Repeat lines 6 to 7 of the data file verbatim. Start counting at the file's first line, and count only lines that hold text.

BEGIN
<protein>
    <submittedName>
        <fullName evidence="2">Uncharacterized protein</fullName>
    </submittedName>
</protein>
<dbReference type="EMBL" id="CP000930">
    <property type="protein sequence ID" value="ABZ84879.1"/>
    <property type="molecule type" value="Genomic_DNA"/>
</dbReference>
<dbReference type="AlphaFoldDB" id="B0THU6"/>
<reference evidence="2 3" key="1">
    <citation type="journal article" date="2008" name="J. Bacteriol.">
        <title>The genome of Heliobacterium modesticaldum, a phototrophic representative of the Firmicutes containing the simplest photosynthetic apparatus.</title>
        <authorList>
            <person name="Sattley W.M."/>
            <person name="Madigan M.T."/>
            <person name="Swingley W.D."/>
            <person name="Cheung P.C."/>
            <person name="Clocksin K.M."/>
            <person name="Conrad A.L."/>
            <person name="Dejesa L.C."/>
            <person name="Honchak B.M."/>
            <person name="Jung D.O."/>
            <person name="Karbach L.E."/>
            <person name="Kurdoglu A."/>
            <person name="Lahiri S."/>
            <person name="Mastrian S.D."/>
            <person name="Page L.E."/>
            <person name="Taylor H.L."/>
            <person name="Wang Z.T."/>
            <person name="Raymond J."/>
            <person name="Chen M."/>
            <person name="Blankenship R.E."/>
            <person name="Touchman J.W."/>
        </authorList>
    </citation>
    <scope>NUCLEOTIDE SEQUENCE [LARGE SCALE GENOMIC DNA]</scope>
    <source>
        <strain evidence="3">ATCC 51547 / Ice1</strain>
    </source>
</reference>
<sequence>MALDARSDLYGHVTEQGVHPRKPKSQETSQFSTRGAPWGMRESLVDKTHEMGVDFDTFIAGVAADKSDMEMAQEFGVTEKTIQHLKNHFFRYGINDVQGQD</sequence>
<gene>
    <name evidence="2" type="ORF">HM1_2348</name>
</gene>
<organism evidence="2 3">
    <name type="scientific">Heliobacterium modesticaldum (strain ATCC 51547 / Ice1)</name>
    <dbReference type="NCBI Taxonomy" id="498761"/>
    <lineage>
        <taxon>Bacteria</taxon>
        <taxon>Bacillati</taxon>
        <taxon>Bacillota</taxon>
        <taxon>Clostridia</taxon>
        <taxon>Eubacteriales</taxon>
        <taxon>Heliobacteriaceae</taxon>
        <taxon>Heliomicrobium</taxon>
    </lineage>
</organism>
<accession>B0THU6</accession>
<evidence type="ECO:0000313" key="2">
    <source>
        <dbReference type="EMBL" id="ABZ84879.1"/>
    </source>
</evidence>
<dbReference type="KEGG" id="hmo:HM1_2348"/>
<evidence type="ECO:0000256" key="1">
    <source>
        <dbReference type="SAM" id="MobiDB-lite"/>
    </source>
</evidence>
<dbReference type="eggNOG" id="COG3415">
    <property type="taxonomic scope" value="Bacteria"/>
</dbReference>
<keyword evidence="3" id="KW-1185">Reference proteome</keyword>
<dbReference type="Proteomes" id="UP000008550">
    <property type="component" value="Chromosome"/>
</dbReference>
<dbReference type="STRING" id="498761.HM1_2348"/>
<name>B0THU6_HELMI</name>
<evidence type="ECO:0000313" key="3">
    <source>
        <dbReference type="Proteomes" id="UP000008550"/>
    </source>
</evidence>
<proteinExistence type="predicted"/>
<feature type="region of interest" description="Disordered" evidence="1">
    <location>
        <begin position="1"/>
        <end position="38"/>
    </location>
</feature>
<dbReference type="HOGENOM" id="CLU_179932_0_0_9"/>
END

<dbReference type="EMBL" id="CP000930">
    <property type="protein sequence ID" value="ABZ84879.1"/>